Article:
Engagement is a relatively new way of thinking about leading people — a sort of magnetic rather than a coerced approach to getting people to want to do whatever is necessary to ensure the continuous high performance and success of the business.
As a philosophy of management, “engagement” centers on an individual’s degree of dedication to the organization and its goals with an implied reward of self-actualization or personal growth. The assumption in the business world is that engagement level predicts the positive intensity and quality of effort the organization can expect from an individual within job confines. In this regard, engagement’s value to the business is a predictor of future behavior and effort.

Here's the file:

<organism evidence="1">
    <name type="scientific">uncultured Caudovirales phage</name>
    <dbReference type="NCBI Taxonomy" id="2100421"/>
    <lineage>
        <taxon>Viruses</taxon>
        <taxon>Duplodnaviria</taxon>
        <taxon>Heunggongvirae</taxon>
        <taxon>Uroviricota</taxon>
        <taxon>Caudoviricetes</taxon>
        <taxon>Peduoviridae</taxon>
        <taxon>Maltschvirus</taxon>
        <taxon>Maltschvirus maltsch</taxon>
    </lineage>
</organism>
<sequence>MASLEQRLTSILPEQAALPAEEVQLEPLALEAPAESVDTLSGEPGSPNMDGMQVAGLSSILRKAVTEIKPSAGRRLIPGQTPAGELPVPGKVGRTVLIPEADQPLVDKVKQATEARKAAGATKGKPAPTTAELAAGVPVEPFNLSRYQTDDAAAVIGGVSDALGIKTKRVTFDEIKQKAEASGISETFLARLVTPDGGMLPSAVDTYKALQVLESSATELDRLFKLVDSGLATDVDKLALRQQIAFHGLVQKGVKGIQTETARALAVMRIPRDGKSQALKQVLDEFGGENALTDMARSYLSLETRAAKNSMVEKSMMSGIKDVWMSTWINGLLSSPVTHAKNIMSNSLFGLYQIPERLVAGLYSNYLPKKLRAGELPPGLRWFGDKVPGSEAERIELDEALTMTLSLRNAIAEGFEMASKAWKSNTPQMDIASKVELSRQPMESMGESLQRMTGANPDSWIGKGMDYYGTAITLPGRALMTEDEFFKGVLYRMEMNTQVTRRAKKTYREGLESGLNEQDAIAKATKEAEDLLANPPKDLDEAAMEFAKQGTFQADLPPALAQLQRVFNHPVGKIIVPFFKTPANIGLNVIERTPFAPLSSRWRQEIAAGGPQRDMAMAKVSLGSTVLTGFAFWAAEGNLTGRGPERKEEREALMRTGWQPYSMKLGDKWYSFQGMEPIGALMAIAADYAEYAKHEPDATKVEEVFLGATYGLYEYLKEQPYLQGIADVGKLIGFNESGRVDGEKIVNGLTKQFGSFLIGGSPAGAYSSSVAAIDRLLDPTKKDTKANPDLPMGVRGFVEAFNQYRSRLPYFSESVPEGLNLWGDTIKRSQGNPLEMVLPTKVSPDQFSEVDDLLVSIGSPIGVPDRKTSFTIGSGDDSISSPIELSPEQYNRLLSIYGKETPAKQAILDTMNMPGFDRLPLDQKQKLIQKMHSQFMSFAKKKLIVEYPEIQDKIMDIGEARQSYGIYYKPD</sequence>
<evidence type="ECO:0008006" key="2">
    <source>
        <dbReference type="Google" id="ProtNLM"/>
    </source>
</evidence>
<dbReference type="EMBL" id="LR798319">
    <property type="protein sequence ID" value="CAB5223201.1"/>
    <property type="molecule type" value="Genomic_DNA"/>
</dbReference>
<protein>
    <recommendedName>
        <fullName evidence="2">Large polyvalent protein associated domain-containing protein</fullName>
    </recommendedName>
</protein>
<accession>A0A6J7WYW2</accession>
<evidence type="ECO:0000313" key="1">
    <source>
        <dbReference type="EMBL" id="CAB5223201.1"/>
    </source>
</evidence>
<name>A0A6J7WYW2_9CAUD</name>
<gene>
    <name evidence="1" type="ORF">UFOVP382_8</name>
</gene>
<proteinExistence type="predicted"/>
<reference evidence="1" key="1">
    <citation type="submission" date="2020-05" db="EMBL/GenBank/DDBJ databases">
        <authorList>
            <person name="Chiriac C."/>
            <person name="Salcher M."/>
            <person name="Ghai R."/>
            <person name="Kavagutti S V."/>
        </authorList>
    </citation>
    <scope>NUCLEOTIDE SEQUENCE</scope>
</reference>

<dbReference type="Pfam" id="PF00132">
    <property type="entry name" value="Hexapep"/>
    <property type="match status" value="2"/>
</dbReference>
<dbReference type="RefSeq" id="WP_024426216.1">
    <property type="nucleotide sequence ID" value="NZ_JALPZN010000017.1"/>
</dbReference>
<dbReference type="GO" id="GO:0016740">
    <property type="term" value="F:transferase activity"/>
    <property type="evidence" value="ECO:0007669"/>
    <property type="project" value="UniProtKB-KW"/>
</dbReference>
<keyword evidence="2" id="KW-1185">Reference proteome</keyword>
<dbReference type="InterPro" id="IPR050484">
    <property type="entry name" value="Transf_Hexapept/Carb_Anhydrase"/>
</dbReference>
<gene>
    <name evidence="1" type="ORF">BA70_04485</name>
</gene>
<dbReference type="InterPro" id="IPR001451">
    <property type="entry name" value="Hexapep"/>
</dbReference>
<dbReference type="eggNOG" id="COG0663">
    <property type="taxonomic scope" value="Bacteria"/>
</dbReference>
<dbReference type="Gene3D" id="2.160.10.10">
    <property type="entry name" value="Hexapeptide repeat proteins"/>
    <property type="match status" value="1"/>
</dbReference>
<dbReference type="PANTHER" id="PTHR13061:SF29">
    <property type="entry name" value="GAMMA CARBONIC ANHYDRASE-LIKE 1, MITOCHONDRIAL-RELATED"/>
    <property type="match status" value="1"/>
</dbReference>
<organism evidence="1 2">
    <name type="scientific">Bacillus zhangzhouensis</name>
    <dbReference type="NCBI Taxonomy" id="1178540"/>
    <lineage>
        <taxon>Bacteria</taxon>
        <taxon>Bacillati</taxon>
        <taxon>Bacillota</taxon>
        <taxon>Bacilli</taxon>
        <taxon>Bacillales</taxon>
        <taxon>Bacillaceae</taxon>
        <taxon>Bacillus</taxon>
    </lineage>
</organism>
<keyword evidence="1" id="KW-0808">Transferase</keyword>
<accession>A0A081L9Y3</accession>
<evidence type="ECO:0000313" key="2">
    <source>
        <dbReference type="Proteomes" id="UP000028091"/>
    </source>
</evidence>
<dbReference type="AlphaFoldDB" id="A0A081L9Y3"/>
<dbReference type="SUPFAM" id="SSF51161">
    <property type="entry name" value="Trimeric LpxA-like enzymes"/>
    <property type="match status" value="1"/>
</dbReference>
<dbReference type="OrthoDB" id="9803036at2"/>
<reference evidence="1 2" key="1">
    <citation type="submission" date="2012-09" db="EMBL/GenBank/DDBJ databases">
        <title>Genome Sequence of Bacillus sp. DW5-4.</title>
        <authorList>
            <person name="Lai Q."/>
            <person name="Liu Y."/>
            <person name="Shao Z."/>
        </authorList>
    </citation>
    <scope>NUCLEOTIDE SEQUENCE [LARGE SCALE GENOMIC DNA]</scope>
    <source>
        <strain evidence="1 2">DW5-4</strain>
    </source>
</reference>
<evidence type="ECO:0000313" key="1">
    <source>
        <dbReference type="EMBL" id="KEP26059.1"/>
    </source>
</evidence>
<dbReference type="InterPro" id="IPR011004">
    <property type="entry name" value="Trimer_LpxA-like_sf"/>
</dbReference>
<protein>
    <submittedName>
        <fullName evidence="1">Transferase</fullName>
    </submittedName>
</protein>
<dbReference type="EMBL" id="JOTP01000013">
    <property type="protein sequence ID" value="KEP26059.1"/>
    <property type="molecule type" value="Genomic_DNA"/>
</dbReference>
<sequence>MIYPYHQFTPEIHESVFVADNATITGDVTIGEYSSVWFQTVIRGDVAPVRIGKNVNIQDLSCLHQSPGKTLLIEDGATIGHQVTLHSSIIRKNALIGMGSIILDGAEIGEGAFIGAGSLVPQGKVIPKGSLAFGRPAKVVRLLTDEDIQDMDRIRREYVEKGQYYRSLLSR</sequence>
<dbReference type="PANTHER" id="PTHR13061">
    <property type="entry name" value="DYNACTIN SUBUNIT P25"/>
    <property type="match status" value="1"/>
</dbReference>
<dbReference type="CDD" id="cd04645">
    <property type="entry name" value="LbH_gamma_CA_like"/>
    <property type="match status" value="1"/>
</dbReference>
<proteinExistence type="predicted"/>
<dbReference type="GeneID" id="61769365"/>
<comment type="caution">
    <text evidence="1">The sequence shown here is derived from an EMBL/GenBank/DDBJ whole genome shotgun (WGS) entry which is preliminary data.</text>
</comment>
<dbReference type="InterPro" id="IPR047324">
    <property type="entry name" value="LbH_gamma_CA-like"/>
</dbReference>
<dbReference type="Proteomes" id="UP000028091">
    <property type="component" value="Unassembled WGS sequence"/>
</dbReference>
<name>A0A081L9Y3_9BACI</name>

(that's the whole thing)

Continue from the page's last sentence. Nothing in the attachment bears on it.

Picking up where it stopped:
Business leaders should care about employee engagement because, when correctly measured, engagement profiles provide management with a statistical method to maximize return on human capital. For example, our studies show that positively engaged employees have higher than average individual productivity and innovation events plus they remain with the company longer than disengaged employees. In addition, the discretionary efforts of the fully engaged are of higher quality and of a more positive intensity than other less-engaged employees: their economic contributions to the business consistently exceed their employment costs. From a quality of work life perspective, positively engaged employees are energetic and enthusiastic which makes them more productive in group efforts and makes them a pleasure to work with...oh, fully engaged employees also solve problems.